Perhaps one of the biggest culprits to why businesses fail is poor finances. Granted, sometimes it’s just that there wasn’t enough revenue coming in. But for some firms financial mismanagement played a significant role, leaving them and their team unemployed. And out of the estimated 27.9 million small businesses in the U.S, a fair amount of them might fall victim to this trap. Why? Because these decisions start at the top.
Some people can be great businesspeople but terrible financial managers. How early they catch on to that might mean they stand a better chance at survival, but for most business owners, it’s imperative they know the value of personal finance as well. Not only will it help them understand the numbers better, but will give them a better picture of what the future holds. Overall, being able to translate your personal habits and behaviors to your business is imperative to its success. Here’s why:
The Two Can Directly Be Correlated (Despite The Fact That They Shouldn’t Be)
Your personal finance is tied to your business more than you might think. When starting out you might only have your personal credit score to apply for business loans and credit cards, that relationship can follow you for quite a bit of time. And even though some people think that being a business owner means they can pay themselves whenever they see fit, that’s simply not the case. In fact, behaviors like that can actually lead to some pretty costly consequences.
When starting a small business, begin by separating your business and personal finances. If you need to do something like fix your credit, then assess how that can be done before you start diving into loans or lines of credit. Second, have a strict budget for what you’re going to pay yourself and stick to it. As you bring on employees, it’s easy to get a bad rep as an owner for paying yourself bonuses in excess while your other team members don’t receive the same benefit. This can lead to bad word of mouth, which could affect your personal brand, and in return, your business. Finally, tying too much of your personal and business finances can lead to poor mismanagement, which can kill any accurate picture of affordability.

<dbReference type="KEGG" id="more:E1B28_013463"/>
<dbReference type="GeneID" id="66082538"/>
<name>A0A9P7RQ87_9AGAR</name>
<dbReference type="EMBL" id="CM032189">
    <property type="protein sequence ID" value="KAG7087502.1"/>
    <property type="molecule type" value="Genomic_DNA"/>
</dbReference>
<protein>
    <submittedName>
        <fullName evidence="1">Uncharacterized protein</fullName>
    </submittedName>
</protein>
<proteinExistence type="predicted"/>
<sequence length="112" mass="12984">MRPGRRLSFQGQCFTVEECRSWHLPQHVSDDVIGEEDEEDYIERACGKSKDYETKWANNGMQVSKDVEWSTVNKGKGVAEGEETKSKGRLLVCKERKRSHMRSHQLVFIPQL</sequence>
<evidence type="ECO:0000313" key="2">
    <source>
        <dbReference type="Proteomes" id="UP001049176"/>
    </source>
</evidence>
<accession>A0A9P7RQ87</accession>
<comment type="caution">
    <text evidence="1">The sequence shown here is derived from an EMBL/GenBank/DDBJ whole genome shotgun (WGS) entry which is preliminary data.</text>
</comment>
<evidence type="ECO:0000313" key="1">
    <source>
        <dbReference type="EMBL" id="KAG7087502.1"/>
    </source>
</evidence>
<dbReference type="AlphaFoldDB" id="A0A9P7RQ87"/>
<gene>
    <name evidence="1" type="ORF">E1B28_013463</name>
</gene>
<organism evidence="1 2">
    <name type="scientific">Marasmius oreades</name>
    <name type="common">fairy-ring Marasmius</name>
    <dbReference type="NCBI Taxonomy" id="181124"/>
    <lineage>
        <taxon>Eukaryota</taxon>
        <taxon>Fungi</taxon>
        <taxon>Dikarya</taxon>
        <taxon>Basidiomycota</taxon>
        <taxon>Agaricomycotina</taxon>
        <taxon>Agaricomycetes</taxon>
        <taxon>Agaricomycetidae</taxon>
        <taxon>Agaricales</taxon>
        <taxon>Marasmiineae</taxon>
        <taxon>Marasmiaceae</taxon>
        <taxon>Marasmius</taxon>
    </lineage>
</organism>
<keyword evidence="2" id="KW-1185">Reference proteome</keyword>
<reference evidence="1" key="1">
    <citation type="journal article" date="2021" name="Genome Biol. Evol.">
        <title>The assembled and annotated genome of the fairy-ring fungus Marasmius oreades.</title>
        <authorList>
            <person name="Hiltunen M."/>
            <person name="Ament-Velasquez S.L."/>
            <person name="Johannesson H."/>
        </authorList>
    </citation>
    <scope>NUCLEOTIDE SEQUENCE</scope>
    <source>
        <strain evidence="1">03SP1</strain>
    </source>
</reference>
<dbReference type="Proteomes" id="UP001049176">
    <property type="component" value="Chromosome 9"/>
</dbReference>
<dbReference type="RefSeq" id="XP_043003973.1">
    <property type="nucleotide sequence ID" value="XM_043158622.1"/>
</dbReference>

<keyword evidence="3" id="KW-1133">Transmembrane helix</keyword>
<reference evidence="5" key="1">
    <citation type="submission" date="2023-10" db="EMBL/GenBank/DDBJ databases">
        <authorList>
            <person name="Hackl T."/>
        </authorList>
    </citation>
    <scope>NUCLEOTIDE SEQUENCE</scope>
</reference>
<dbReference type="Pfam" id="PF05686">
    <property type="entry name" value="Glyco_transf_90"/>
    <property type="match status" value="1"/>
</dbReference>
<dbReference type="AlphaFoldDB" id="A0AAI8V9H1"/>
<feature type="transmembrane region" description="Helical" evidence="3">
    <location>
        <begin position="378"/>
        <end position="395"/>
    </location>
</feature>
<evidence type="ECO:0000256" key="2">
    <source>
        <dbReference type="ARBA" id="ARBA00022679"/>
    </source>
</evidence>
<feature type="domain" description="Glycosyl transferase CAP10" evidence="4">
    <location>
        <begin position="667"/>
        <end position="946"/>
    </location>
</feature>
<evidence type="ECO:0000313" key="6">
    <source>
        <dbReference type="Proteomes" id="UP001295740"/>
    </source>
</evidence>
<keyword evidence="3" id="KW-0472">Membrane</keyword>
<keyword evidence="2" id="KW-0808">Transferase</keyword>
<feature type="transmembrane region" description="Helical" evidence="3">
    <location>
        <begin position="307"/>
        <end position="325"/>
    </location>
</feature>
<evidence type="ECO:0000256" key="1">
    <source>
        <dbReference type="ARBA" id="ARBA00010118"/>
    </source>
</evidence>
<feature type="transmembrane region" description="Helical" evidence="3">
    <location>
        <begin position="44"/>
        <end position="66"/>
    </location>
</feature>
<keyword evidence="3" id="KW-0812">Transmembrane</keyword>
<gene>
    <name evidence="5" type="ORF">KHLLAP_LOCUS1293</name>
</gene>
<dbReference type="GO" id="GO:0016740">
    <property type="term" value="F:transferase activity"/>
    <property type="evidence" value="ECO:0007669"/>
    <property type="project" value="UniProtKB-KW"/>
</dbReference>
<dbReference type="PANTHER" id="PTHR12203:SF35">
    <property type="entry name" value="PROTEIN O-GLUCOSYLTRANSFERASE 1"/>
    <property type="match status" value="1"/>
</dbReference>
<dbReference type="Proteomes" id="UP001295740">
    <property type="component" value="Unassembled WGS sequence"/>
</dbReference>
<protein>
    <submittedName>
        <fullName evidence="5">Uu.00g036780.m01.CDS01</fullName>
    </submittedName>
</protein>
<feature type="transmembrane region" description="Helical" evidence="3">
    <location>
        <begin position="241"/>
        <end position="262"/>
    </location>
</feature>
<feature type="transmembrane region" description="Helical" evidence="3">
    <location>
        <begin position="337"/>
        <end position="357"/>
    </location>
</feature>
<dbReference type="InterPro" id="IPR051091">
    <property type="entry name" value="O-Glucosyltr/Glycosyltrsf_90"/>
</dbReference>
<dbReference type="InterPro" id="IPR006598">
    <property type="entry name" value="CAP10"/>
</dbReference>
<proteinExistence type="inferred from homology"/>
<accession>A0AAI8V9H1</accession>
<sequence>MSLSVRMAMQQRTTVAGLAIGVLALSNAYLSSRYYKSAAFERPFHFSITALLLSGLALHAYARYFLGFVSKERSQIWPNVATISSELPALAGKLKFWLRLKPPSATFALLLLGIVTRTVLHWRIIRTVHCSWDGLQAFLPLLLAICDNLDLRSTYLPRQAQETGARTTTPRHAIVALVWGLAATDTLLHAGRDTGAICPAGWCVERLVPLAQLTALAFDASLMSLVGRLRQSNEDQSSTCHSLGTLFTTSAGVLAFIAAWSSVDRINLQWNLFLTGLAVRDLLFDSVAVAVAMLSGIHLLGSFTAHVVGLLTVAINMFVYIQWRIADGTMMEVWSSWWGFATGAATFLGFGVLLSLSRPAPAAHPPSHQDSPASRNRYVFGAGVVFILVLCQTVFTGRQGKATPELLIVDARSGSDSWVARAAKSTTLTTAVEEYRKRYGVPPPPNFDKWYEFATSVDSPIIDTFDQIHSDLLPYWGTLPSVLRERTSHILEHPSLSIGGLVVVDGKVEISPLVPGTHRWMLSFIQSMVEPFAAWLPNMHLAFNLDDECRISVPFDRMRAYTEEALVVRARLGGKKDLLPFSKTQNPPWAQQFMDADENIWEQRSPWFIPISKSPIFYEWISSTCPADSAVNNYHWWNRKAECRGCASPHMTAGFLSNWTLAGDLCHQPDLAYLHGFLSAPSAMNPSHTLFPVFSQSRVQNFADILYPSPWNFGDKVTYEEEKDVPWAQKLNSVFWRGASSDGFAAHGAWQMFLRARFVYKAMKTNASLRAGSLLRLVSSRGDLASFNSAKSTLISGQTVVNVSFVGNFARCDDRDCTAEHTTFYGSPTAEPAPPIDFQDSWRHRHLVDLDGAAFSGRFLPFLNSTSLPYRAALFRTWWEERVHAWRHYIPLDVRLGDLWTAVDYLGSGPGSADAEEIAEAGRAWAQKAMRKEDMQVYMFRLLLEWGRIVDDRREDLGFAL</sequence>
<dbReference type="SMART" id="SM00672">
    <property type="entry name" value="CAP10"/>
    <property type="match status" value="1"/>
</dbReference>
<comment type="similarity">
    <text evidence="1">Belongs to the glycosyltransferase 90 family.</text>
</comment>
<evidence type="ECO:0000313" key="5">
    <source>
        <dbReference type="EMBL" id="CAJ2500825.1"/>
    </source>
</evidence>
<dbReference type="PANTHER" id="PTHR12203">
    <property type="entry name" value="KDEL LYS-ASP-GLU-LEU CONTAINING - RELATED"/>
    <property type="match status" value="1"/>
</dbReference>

It Helps Gauge Affordability
How you handle your personal finances is largely going to reflect on how you handle those of your business as well. I’m willing to bet if right now you took a survey of a thousand business owners on the success of their finances in each category, the two would be strongly correlated with one another. Those that know affordability and its limits are going to be not only better at running the books but are also more prepared for a rainy day. These are crucial skills to have, as they’re largely going to be what determines your ability to forecast, both personally and professionally.
Everyone knows that personally, there are certain things you need to be prepared for like a new car, weddings, or even buying a house. However, when it comes to running a business, the things that you might need money for in the future such as increased inventory or new equipment may not come about as intuitively. That’s why it’s good to have an acumen on the types of things you might need later, especially as your business expands.
You Can Learn How to Expand
As your business grows, it’s going to be imperative to look at your financial picture as a whole and decide what other types of revenue models you can bring in. For example, let’s say you’re a mom and pop shop that wants to expand online but don’t have room for inventory. By understanding how much it would cost to start an eCommerce dropshipping business and saving beforehand, you’ll be much better off, as well as installing something that will help you earn more.
Whether you’re someone that runs a mid-sized business or just a freelancer, learning how to separate your personal and business finances is going to be an imperative skill to your success. This brings about a better sense of what you can afford, as well as maintains a better sense of personal reputation. As your business continues to grow, being an all-star at both your personal and professional finances will help take you to the next level.
As an entrepreneur, what’re some things you do to help keep your finances in check? Answer with your insights below.